-a.q.s.

 

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10 reasons why I would rather teach writing to 10-year-olds than adults

For the past seven months I have been working with a group of 10-year-olds. More specifically, working on their writing skills. Other than teaching distinctions between various homophones and homographs (their, there, they’re; fair, fair, fair) I have not emphasized “correct” spelling. I know from many experiences, personal and in the field of education, that spelling comes with practice and reading, lots and lots of reading. The only real challenge I have encountered is teaching complete sentences versus fragments. This is quite difficult to get across because when they read fiction they come across fragments upon fragments authors write for “voice” or within dialogue or to serve other literary and figurative purposes. To this end, I decided why conclude that these young writers “wouldn’t—couldn’t—get” author’s craft nuances and instead to teach writing like in any traditional creative writing program for adults.

Also, I have never worked with such a young age group. Before law, I taught middle and high school. There would always be a handful of students in that age group who didn’t hate writing but most of them preferred to plagiarize or figure out a way to still pass the class without turning in any writing related assignments.  The spelling was atrocious and the content dry. I have also taught students in community colleges and those trying to get their G.E.D. diploma and it felt that the students’ relationship to writing got worse as they grew up. There were always a few each year who ‘liked’ writing but only if it was creative writing; any responses to literature or short essays were drier than empty tin cans. They  had been taught that writing was for writers/creatives and if you weren’t aspiring to be a song-writer or an author then there was no use for writing except to pass the class as a requirement.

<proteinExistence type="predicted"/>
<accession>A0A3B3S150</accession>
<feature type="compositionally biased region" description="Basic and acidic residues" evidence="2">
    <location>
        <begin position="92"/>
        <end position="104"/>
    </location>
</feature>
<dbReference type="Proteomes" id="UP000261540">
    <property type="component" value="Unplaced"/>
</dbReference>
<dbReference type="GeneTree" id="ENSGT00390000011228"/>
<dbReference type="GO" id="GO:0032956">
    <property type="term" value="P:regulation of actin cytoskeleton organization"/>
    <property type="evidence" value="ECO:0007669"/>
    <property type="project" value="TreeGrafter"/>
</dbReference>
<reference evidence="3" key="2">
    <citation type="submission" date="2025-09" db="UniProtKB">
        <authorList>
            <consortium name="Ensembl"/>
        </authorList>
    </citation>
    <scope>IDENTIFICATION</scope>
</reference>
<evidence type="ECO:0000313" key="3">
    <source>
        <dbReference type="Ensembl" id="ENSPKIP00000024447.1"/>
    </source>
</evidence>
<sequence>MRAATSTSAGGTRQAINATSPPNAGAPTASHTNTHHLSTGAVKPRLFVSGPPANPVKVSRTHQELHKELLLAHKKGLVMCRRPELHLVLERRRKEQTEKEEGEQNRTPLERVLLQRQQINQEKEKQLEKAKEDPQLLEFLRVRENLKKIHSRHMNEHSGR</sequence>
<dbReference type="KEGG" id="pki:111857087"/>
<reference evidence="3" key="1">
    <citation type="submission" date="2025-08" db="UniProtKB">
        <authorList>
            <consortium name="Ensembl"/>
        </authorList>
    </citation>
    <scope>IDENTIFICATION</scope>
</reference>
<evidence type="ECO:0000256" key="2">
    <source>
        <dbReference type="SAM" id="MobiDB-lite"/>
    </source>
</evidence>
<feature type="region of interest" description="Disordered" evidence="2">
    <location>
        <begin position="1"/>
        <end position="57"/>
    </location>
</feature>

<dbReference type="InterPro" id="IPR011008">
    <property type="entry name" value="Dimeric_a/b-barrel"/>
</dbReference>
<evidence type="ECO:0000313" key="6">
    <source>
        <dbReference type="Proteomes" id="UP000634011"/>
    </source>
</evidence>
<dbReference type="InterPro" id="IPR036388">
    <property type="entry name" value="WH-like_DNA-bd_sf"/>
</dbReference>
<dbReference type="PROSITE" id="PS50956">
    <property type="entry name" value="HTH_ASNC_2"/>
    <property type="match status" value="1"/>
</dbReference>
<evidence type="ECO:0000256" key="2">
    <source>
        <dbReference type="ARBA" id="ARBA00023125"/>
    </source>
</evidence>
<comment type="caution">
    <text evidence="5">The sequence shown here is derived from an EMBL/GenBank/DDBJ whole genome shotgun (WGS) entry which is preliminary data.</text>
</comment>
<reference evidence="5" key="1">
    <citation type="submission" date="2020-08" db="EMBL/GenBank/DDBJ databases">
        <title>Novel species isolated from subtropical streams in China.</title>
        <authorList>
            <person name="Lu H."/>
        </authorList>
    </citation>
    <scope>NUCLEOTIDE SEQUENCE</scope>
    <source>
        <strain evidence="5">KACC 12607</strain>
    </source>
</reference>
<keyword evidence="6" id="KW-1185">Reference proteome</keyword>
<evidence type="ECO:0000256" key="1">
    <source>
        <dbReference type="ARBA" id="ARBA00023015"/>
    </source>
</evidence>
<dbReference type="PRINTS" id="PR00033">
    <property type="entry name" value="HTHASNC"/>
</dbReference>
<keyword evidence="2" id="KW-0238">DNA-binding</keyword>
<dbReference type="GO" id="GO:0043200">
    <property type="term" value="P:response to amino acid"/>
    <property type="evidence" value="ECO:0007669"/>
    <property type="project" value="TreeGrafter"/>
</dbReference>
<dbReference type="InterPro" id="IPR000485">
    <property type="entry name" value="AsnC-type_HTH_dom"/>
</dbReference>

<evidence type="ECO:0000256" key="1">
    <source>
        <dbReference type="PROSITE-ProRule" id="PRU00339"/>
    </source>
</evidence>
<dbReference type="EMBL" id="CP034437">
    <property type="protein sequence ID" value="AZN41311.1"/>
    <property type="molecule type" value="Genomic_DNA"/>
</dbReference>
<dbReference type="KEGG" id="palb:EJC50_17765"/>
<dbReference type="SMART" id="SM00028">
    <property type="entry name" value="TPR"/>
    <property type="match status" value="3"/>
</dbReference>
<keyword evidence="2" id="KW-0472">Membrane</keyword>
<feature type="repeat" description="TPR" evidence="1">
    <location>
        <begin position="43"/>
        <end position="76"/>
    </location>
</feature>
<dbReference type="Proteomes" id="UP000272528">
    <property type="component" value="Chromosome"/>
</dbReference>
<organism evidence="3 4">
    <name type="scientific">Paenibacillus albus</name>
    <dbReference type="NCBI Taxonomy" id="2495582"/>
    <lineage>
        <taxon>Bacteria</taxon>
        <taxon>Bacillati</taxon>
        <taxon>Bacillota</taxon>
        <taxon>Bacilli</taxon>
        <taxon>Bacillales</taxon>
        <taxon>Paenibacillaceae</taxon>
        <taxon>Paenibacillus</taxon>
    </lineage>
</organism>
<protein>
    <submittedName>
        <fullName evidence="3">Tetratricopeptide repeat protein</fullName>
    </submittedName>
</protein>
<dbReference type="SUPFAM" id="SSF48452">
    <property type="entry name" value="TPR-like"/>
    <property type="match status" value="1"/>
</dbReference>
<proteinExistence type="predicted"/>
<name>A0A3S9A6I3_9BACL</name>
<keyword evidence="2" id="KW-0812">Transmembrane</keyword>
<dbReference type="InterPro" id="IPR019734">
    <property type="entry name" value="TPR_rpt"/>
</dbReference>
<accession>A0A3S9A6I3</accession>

This opportunity feels like the grandest opportunity: a window into the future, or the missing link from the future.   I have even considered a P.h.D around this topic: what happens when adults get out of the way?! Whatever else they may have learned from me, I can assure you I have never been more inspired. This Sunday I felt like sharing what I have learned from them. Anything in quotes is a direct quote by several 10-year-olds.

Here are 10 reasons why I would rather teach writing to 10-year-olds than adults:

1. You don’t have to convince them that they are creative. They are only certain about one thing: they have many ideas, thoughts, questions, and experiences. They are 10 and they know this with conviction!

2. You don’t have to convince them about “good writing.” They know that sharing a piece of writing must meet certain standards. The two most important rules that they came up with: “make it not boring” and “don’t just talk about yourself.”  They intuitively  know that “some pieces of writing are just for yourself and that is okay not to share. Your writing still matters because it is yours.”